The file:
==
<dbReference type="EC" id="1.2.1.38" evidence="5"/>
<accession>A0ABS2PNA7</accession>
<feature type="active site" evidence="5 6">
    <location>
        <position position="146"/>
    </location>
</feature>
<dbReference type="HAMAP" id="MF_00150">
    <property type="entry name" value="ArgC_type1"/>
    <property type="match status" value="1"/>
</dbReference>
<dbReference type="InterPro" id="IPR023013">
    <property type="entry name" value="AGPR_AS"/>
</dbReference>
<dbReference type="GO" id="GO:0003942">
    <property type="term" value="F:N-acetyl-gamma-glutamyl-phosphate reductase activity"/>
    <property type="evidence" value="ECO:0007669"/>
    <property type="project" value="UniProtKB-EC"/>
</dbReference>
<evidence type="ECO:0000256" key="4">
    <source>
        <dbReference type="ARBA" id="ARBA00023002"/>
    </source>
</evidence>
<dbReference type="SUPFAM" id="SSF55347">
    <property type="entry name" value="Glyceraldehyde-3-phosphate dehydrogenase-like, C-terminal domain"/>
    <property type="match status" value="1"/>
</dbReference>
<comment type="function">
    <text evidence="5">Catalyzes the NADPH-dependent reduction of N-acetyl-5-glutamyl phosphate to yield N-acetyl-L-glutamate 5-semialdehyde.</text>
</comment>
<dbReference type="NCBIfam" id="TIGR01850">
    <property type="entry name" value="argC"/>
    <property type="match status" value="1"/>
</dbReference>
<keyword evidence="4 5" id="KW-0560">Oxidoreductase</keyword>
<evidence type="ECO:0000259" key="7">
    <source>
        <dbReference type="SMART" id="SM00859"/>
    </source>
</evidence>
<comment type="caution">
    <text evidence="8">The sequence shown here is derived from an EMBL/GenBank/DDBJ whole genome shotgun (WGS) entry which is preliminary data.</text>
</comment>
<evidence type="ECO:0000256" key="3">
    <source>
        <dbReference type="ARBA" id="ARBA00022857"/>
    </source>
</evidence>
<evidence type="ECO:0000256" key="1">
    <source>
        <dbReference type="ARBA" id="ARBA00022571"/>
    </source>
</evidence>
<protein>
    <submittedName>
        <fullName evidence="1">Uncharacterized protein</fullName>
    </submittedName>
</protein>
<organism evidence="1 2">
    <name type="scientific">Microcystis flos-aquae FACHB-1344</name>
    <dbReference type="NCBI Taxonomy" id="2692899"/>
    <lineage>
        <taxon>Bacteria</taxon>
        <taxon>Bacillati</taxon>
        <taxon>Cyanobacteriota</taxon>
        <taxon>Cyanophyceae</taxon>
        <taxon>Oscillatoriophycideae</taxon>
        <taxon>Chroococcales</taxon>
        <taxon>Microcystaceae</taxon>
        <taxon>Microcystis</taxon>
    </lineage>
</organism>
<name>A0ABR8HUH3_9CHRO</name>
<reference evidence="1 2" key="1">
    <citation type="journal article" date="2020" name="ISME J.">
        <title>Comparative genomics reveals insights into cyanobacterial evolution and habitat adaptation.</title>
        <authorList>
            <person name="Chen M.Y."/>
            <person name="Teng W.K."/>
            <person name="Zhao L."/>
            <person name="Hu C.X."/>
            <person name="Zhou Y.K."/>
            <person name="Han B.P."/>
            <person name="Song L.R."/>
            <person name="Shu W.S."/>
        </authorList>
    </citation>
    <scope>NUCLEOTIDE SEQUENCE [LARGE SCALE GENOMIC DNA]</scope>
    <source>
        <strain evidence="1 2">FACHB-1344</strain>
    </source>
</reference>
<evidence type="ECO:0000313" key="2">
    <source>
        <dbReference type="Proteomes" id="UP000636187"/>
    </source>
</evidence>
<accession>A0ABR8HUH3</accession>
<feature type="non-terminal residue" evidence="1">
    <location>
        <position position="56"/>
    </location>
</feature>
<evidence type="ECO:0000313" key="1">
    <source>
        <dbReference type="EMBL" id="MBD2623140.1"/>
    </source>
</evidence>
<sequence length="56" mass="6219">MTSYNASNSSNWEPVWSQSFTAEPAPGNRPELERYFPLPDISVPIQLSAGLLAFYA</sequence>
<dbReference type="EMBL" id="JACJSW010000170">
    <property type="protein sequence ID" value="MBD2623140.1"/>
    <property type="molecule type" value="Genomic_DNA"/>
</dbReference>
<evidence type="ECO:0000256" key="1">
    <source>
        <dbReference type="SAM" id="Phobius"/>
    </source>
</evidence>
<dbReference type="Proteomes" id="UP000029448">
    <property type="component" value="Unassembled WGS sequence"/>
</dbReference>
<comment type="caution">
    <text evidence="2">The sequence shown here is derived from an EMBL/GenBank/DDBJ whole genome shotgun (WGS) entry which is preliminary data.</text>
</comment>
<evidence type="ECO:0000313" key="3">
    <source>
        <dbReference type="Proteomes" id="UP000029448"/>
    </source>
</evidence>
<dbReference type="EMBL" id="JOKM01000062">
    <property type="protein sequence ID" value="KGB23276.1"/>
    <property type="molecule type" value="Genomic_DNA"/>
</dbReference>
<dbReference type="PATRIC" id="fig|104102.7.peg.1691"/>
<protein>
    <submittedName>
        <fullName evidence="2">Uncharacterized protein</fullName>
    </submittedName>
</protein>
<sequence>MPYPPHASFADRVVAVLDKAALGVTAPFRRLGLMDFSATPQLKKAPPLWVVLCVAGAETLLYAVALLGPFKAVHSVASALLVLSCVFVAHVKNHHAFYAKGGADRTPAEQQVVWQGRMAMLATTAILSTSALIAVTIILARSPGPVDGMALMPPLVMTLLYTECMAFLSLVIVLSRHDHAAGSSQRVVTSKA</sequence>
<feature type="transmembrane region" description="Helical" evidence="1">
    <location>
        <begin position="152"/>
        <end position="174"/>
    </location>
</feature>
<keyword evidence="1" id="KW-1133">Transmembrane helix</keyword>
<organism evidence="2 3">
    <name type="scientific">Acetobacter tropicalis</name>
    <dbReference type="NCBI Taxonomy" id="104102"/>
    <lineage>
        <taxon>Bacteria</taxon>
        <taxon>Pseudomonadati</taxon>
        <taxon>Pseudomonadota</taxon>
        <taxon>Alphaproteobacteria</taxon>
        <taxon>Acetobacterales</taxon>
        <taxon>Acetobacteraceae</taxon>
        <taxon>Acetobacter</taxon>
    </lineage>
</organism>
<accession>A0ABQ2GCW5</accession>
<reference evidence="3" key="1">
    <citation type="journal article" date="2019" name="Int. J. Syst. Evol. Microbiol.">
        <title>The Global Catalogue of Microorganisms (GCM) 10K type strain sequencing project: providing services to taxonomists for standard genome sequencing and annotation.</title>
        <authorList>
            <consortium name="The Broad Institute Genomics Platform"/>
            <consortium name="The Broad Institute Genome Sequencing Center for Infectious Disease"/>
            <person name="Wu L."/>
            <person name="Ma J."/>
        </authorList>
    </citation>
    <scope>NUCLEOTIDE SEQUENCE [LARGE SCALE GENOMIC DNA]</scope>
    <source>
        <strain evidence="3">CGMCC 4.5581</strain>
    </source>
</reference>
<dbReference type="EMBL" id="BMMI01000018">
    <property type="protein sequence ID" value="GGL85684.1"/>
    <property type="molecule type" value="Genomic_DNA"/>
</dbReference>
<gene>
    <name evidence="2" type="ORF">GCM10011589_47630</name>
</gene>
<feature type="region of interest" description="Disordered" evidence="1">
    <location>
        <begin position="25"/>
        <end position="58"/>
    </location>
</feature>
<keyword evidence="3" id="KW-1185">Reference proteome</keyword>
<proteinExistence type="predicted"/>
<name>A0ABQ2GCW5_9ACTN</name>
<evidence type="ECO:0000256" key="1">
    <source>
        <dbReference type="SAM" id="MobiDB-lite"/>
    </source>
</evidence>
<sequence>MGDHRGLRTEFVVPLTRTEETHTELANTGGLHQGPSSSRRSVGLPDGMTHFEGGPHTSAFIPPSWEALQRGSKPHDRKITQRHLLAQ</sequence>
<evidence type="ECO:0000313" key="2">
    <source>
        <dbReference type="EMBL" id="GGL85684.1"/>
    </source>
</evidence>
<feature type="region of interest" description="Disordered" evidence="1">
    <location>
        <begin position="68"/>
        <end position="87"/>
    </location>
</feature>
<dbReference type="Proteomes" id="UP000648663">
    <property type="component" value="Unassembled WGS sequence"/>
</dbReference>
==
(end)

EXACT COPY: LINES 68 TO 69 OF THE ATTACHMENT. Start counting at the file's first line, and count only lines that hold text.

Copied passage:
        <taxon>Oscillatoriophycideae</taxon>
        <taxon>Chroococcales</taxon>